Georgia tries to collect missing money

News Associated Press January 02, 2004
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According to Georgia's Macon Telegraph, state transportation officials are hoping new legislation will allow the state to colle

According to Georgia's Macon Telegraph, state transportation officials are hoping new legislation will allow the state to collect millions of dollars in gasoline taxes that are lost to fraud and mistakes every year.


Starting this month, all of Georgia's approximately 12-cents-per-gal gasoline tax will be collected by the state's 350 wholesale distributors when they sell tankerloads of fuel to retail filling stations. Lawmakers believe the increase collections could bring in as much as $20 million a year.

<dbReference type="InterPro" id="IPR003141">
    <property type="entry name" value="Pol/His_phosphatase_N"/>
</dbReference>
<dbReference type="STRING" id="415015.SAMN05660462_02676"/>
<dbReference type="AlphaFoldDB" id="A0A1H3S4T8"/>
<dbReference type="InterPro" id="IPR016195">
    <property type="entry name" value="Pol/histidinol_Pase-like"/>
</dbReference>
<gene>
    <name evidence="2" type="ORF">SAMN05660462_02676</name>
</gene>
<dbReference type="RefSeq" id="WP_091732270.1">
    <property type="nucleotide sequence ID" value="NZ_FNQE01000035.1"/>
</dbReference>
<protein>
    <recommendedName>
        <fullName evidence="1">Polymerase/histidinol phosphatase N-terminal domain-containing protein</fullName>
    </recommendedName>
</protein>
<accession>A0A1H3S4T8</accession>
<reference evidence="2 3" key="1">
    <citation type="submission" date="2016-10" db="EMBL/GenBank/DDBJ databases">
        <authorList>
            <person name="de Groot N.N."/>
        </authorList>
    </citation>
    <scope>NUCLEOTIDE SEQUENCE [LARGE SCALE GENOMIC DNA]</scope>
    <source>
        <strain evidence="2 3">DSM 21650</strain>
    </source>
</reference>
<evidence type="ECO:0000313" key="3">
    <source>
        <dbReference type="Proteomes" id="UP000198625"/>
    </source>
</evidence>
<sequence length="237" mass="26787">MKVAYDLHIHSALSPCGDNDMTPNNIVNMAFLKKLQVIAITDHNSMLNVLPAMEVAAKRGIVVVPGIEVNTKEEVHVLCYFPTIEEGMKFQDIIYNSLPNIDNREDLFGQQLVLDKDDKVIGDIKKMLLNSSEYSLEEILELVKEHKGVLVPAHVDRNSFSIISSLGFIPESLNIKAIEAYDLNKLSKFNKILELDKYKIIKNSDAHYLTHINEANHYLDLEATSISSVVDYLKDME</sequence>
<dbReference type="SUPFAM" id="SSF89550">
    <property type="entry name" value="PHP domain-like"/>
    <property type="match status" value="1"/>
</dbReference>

For years, nearly 5 cents of the gas tax, which brings the state about $700 million a year, has been collected by the retailers, and DOT officials say there are flaws in that system.


Truckers burn untaxed fuel meant for off-road vehicles in their on-the-road rigs; gas station owners shave gallons off their tax returns; bootlegging distributors purchase fuel in Georgia and report selling it to retailers here, but actually sell it in neighboring states with higher gas taxes and pocket the difference; and other mistakes simply go unnoticed.


The DOT will try to take the collections effort further when the General Assembly convenes next month, asking to move the collections to the terminal where fuel is pulled from a refinery's pipeline and loaded onto distributors' tanker trucks.


If it started collecting at the state's 45 terminals, Georgia would join 21 states that now collect gas taxes either at the terminal or as soon as gas shipments arrive within their borders.



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